With A levels creeping up on the horizon, it doesn't leave much time for some things I love - such as writing on here. But lots has happened. Firstly, (and to me most importantly) my interview at the London College of Fashion. Ever since I went on the open day 2 years ago, I knew it was the place for me. When the course director described what the course entailed, I fell in love. It seemed perfect, a course that would give me all the practical skills to become the best possible journalist, as well as learning about social and historical aspects of fashion that I find fascinating. So for the past two years everything I have done has been geared with LCF in mind - doing things that would gain me as much experience as possible and hopefully set me apart from the other 800 applicants (there are 34 places on the fashion journalism course I applied for).
When I received an email inviting me to an 'Assessment Day' I was shaking for the whole day. The assessment day consists of a written test, a 2 hour wait, and then those applicants that perform well in the test are invited to an interview later in the day. Pretty gruelling was my impression, therefore it was with an almost overwhelming amount of nerves that I headed up to London with my mum. We stayed in London the night before; I had to be at Shepered's Bush at 9:20 the next morning and didn't want to risk the nightmare of train delays.
In the morning I was more quiet than my usual self. I felt a hint more confident after having dressed in my favourite outfit: a black crochet dress from Zara, red heels and a gorgeous red cropped jacket I bought from my favourite shop, Anthropologie, in New York. However, even a confidence boosting outfit couldn't fully improve my mood. At breakfast I could just about manage a bowl of cereal; my stomach churned with anxious nerves. After walking to the Lime Grove site (where the course would mainly take place) I arrived in a room filled with people. Some clutched portfolios, others towered in heels, some had their nervous parents waiting with them. Throughout the whole day, it was the waiting that was the worst.
After a nervous while the fashion journalism applicants were called up to the room where the test would take place. There were about 5o of us. As we all sat down and before the test began, the course director gave a little talk. She said that the course was extremely heavily oversubscribed (I had already worked out that I would have to beat about 23 other people to get a place) and therefore she wanted to make sure it was the right course for us. Some people think it is a styling course, but it is not. It is writing, writing, writing, writing. I felt a renewed rush of determination. I was in the right room, this is what I want.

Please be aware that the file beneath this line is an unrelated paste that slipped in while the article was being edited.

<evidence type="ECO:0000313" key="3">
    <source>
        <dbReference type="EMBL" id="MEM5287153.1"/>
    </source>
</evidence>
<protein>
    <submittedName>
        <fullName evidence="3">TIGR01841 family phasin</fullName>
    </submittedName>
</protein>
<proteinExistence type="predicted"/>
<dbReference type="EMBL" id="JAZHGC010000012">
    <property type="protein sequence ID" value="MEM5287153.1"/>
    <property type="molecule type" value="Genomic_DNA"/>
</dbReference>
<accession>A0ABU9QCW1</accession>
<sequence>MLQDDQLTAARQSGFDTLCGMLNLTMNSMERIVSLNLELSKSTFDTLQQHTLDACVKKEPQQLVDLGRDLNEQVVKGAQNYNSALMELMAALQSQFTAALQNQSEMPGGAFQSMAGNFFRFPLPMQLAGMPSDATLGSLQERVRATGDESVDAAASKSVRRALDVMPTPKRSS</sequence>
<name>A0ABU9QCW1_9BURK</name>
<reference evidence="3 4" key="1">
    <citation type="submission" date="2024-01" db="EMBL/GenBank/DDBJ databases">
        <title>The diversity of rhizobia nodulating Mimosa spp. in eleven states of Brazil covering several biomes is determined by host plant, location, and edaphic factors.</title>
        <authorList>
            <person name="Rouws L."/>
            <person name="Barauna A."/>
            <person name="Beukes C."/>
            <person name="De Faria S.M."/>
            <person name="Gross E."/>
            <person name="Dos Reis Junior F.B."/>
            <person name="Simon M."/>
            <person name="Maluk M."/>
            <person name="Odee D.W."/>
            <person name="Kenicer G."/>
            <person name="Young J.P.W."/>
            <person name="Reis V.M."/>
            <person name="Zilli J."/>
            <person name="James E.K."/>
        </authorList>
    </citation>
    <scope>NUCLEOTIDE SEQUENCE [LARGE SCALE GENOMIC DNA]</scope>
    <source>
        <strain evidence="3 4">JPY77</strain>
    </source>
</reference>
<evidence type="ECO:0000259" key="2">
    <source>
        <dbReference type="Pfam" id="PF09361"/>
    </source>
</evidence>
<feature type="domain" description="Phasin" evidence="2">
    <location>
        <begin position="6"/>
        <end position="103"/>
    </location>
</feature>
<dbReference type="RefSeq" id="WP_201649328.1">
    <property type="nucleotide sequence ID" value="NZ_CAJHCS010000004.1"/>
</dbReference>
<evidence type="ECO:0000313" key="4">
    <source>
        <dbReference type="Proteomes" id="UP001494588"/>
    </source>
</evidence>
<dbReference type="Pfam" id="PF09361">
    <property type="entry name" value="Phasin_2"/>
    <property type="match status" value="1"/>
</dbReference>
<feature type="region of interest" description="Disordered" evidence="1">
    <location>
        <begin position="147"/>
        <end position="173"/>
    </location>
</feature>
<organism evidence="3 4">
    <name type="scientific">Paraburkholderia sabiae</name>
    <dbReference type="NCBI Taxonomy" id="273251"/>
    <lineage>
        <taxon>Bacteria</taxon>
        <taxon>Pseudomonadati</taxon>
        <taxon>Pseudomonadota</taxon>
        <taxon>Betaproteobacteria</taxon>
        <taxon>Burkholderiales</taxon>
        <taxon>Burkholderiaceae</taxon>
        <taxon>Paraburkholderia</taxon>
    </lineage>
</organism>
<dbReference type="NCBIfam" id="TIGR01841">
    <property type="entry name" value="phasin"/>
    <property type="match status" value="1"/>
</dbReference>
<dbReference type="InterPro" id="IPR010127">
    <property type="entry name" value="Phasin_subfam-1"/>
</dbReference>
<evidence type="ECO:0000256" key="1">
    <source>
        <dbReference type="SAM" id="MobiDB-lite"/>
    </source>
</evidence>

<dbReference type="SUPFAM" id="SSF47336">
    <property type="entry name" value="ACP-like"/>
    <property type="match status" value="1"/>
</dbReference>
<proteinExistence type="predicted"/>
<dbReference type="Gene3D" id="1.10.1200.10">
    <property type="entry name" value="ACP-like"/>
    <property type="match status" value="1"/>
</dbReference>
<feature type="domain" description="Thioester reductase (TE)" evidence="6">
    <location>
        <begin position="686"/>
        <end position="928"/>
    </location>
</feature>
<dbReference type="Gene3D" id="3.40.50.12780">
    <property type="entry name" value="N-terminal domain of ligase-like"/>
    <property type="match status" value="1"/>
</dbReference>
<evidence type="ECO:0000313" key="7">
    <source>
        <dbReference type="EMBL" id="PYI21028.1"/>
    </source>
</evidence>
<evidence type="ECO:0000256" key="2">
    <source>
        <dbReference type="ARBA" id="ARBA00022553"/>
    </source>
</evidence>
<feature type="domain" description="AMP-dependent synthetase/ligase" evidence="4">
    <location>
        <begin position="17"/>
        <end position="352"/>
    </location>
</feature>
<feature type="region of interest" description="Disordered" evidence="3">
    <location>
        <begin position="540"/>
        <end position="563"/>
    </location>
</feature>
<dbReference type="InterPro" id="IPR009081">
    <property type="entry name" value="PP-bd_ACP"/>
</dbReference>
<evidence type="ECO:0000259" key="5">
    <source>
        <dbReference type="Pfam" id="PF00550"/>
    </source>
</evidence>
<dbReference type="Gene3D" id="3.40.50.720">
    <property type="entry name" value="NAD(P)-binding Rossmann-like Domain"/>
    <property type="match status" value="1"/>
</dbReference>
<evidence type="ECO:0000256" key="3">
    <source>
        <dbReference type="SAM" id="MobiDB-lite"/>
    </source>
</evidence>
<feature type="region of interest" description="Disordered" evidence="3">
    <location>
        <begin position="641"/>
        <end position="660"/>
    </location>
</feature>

The test took an hour, and was one of the quickest hours of my life. My pen did not leave the page once. We were presented with a list of interesting and challenging fashion issues which we then had to write a small article about, giving our opinions. Scanning down the list I actually found it strangely exciting that I couldn't have answered all of the questions. If I got through, I would be studying at a place where I would learn about these things that I find so interesting. In the end I chose a question about the role of the politician's wife in the upcoming election, as it is something I have thought a lot about and find a topical and thought provoking question. (The questions were not all about clothes, showing how fashion is not just about frocks, but the society in which we live). After writing my answer to this question I had to write a short description of my favourite fashion website, and why I like it so much. I wrote about style.com, for the catwalk reports that can transport me from my quiet town to the runway, filling me with excitement and determination to one day be sitting there myself, scribbling notes about the clothes that flow onto the catwalk.
Once the test was over, we all had to leave, to return in 2 hours time. With Westfield's just around the corner, my mum and I headed there to waste some time. I was not in a shopping mood. I kept looking at my watch, and at one point became overcome with dizziness. I just wanted to get back and know if I had got through. Eventually, finally, the time passed and I was back in the room where I had taken the test, awaiting the verdict on my future. I got chatting to the two others on my table, both of whom seemed (nearly) as nervous as me. We had been told to get back for 1:15. 1:15 came and went, so did 1:30, 1:45... the course directors and lecturers came back in. They told us that 21 would go through to the interview stage, that they were sorry they couldn't take more and that there were some really talented people in the room.